It works very well, with zero oil use so far. The finish quality is excellent, but of course they always are when new, right ? I'm keeping the spatula and other tools use to silicone coated only so far.

                                  States " 400 Celcius limit in the oven." Not going there either.



                                  1. re: SWISSAIRE

                                    Thanks Rob,

                                    I really like the shape of the pan. A number of the ceramics here, like Thermolon, are sometimes advertised as safe to 850º, but when checking the use & care instructions, we find recs for medium heat.

                                    I wrote to Zwilling about this a while back, asking why Zwilling and Demeyere pans with the same Thermolon coating had different top heat recommendations. Here's what they wrote:

                                    "Why is one listed at 500F vs 850F when they are the same coating? From the technical point of view, the coating is heat resistant up to 850F. You can go up to that temperature without destroying the coating. However, the drawback is that if you go all the way to 850F, the high heat will eventually kill the non-stick properties on the coating. So going up to 850F even though it won't physically and visually damage the coating, it will decrease the non-stick features of it.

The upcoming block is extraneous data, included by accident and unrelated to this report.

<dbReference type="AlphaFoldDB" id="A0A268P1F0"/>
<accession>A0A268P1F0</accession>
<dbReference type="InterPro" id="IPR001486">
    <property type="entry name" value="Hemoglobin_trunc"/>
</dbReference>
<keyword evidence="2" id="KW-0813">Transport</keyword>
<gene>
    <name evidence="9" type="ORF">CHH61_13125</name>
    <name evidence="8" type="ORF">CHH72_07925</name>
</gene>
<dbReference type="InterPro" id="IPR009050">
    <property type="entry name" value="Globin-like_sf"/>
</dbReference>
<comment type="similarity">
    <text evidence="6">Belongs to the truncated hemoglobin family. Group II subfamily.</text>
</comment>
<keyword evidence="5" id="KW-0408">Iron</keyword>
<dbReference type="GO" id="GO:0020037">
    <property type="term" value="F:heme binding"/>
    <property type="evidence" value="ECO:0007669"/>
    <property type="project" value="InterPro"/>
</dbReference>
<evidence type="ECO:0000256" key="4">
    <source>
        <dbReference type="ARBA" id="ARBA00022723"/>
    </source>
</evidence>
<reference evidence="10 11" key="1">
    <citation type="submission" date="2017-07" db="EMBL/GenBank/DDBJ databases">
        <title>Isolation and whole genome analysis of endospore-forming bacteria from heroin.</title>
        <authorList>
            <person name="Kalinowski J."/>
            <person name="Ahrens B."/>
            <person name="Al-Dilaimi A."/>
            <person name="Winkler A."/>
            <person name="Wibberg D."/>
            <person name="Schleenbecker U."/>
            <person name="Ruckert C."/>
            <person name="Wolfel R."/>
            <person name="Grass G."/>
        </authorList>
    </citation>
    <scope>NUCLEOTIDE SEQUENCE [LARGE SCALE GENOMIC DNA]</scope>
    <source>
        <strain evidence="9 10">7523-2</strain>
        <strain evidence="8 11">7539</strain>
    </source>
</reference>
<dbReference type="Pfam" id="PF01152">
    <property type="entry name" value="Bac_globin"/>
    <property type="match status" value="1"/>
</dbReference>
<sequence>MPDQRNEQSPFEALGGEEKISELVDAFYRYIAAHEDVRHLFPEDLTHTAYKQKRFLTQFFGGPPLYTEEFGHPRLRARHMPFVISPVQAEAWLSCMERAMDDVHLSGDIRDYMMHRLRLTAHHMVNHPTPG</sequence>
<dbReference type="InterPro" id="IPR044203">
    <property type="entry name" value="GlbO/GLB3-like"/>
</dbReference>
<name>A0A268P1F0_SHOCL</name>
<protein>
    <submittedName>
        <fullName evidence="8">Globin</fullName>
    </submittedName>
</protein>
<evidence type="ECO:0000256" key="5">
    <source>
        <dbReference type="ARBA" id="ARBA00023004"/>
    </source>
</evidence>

Therefore, the proper heat temperature resistance for these items is 500F, this will ensure that the non-stick properties won't degrade and the product will perform better for a longer period of time. "

                                    So your comment, "Not going there either." is dead on. 500ºF/260ºC is plenty hot for all but the most vicious searing. Besides, we've got a Searzall coming soon to take care of that.


                                    1. re: DuffyH

                                      Hi Duffy -


                                      Yes, 850 F is for quick Pizza.

                                      So, 260 C, or 500 F max for the pan. Thanks, as always.


                                      I know what a Sawzall is, but what is a Searzall ?